Released March 18, 2002
Format CD single
Recorded A-side Studios,
Stockholm, Sweden (2002)
Genre Pop
Length 3:54
Label BMG
Writer(s) Alex North, Hy Zaret
Producer(s) Steve Mac
Certification 2x Platinum (BPI)
Gareth Gates singles chronology
"Unchained Melody"
"Anyone of Us (Stupid Mistake)"
  • Jimmy Young released a re-recorded version of his 1955 charttopper in early 1964 that charted at number 43 in the UK.
  • Spike Milligan and Peter Sellers recorded a parody in 1955, and were taken to court by the composer and lyricist. Their version was withdrawn, and remained virtually unknown for over 50 years.
  • In 1981, a live version performed by the band Heart peaked at number 83 on the Billboard Top 100.[22]
  • In 1986, Leo Sayer released a version of the song with a contemporary reworking of the "wall of sound" production technique that included an unusual electric guitar solo near the climax. The single charted in the UK, making the Top 60.
  • In 1995, the song was performed by Robson Green and Jerome Flynn in the UK drama series Soldier Soldier. They subsequently released a Righteous Brothers-type version as a single, which quickly reached number 1 in the UK, becoming one of the country's all-time biggest-selling records, and has sold 1.86 million copies as of November 2012.[20]
  • In 2002, English singer Gareth Gates recorded a cover version of "Unchained Melody" as his first release following his appearance on Pop Idol in the United Kingdom. The single reached number one on the UK Singles Chart in its first week of release, and has since sold 1.34 million copies in the UK.[20]
  • Cyndi Lauper was nominated for a 2005 Grammy award for "Best Instrumental Composition Accompanying a Vocal" for her interpretation of the song, which appears on her 2003 studio album At Last.
  • In 2006, singer Barry Manilow covered the song on his album Greatest Songs of the Fifties, and it reached number 20.

Country music versions[edit]

Different versions of the song have made the Hot Country Songs charts.


The song has been number 1 on lists of love songs featured on the United Kingdom's Channel 4 and Five. It is the only song to have sold over a million by three separate acts in the UK — Robson and Jerome (1.86 million), Gareth Gates (1.34 million), the Righteous Brothers (1.04 million).[20]

In 2004, Rolling Stone placed the Righteous Brothers version of the song at number 365 on their list of The 500 Greatest Songs of All Time.

It was placed first in Magic 1278's 500 greatest songs of all time.


  1. ^ a b c Robert Rodriguez, The 1950s' Most Wanted: The Top 10 Book of Rock & Roll Rebels, Brassey's, p.90.
  2. ^ Dowling, Stephen (November 6, 2003). "Entertainment | Brothers in good company with hits". BBC News. Retrieved March 30, 2014. 
  3. ^ a b Gilliland, John (1969). "Show 17 - The Soul Reformation: More on the evolution of rhythm and blues. [Part 3]" (audio). Pop Chronicles. Digital.library.unt.edu. 
  4. ^ a b Whitburn, Joel (2004). Top R&B/Hip-Hop Singles: 1942-2004. Record Research. p. 243. 
  5. ^ Giddins, Gary (2009). The Bing Crosby CBS Radio Recordings, 1954–1956 (liner notes). Stamford, CT: Mosaic Records. p. 11. 
  6. ^ a b c "Lyricist behind Unchained Melody dies", CBC Arts, July 3, 2007, webpage: Unchained-obit.
  7. ^ Billboard Year-End Hot 100 singles of 1955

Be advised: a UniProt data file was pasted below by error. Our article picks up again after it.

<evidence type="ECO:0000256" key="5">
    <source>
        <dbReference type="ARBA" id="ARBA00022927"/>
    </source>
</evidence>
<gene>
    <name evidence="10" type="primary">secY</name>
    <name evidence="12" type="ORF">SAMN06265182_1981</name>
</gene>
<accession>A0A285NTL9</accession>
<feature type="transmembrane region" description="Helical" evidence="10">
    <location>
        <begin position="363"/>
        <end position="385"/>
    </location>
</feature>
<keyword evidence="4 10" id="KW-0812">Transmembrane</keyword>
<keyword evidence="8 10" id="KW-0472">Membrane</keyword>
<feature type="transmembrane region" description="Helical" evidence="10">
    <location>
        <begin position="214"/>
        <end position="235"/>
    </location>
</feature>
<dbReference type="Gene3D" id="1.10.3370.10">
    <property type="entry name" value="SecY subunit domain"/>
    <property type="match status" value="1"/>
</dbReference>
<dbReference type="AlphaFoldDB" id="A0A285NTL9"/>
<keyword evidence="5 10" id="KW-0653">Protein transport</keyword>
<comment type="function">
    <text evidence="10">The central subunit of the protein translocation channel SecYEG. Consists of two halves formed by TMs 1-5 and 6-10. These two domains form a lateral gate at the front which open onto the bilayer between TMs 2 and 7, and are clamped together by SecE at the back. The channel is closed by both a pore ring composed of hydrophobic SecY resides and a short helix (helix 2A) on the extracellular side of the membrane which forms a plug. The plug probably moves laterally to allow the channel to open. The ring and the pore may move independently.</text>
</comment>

8. ^ "RCA Victor 78rpm numerical listing discography: 20-6000 - 6500". 78discography.com. Retrieved March 30, 2014. 
  9. ^ ) Whitburn, Joel (1973). Top Pop Records 1940-1955. Menomonee Falls, Wisconsin: Record Research. 
  10. ^ "RCA Victor 20-6500 - 7000; 78rpm numerical listing discography". 78discography.com. July 25, 2013. Retrieved March 30, 2014. 
  11. ^ "Artist Chart History Details: Les Baxter". The Official Charts Company. Retrieved August 4, 2010. 
  12. ^ "January – June 1955". Record Mirror. Retrieved May 15, 2010. 
  13. ^ "Les Baxter | Awards". AllMusic. Retrieved March 30, 2014. 
  14. ^ a b "Roy Hamilton | Awards". AllMusic. Retrieved March 30, 2014. 
  15. ^ "Artist Chart History Details: Jimmy Young". The Official Charts Company. Retrieved August 4, 2010. 
  16. ^ "July – November 1955". Record Mirror. Retrieved May 15, 2010. 
  17. ^ "Artist Chart History Details: Al Hibbler". The Official Charts Company. Retrieved August 4, 2010. 
  18. ^ Smith, Alan. "Every No.1 in the 1960s is listed from all the nine different magazine charts!". Dave McAleer's website. Retrieved November 4, 2010. 
  19. ^ a b "Al Hibbler | Awards". AllMusic. Retrieved March 30, 2014. 
  20. ^ a b c d Ami Sedghi (November 4, 2012). "UK's million-selling singles: the full list". Guardian. Retrieved November 4, 2012. 
  21. ^ "Put a Little Holiday in Your Heart: Music". Amazon.com. Retrieved March 30, 2014. 
  22. ^ "Heart | Awards". AllMusic. Retrieved March 30, 2014. 
  23. ^ Whitburn, Joel (2008). Hot Country Songs 1944 to 2008. Record Research, Inc. p. 397. ISBN 0-89820-177-2. 
  24. ^ Whitburn 2008, p. 330
  25. ^ Whitburn 2008, p. 269
  26. ^ Whitburn 2008, p. 352

External links[edit]

Preceded by
"My Babe" by Little Walter and His Jukes
Billboard R&B Best Sellers in Stores number-one single
(Roy Hamilton version)

May 21, 1955 – June 4, 1955
Succeeded by
"Ain't That a Shame" by Fats Domino
Preceded by
"The Ballad of Davy Crockett" by Bill Hayes, Fess Parker, and Ernie Ford
Cash Box best selling record chart number 1 record
(Les Baxter & Orchestra / Al Hibbler / Roy Hamilton versions)

May 21, 1955 (seven weeks)
Succeeded by
(We're Gonna) Rock Around the Clock
Preceded by
"Cherry Pink and Apple Blossom White" by Eddie Calvert
UK number-one single
(Jimmy Young version)

Succeeded by
"Dreamboat" by Alma Cogan
Preceded by
"Oh Girl" by Paul Young
Billboard Adult Contemporary number-one single
(The Righteous Brothers version)

October 13–20, 1990
Succeeded by
"Love Takes Time" by Mariah Carey
Preceded by
"A Little Time" by The Beautiful South
UK number-one single
(The Righteous Brothers version)

October 28, 1990 (4 weeks)
Succeeded by
"Ice Ice Baby" by Vanilla Ice
Preceded by
"Groove Is in the Heart" by Deee-Lite
Australian ARIA Singles Chart number-one single
(The Righteous Brothers version)

November 24, 1990 – January 12, 1991
Succeeded by
"Ice Ice Baby" by Vanilla Ice
Preceded by
"Without You" by Debbie Gibson
Japanese Oricon International Singles Chart number-one single
(The Righteous Brothers version)

November 5, 1990
December 3, 1990 – December 17, 1990
Succeeded by
"Last Christmas" by Wham!
Preceded by
"Dreamer" by Livin' Joy
UK number-one single
(Robson & Jerome version)

May 14, 1995 (7 weeks)
Succeeded by
"Boom Boom Boom" by The Outhere Brothers
Preceded by
"Anything Is Possible" / "Evergreen" by Will Young
UK number-one single
(Gareth Gates version)

March 24 – April 20, 2002
Succeeded by
"The Hindu Times" by Oasis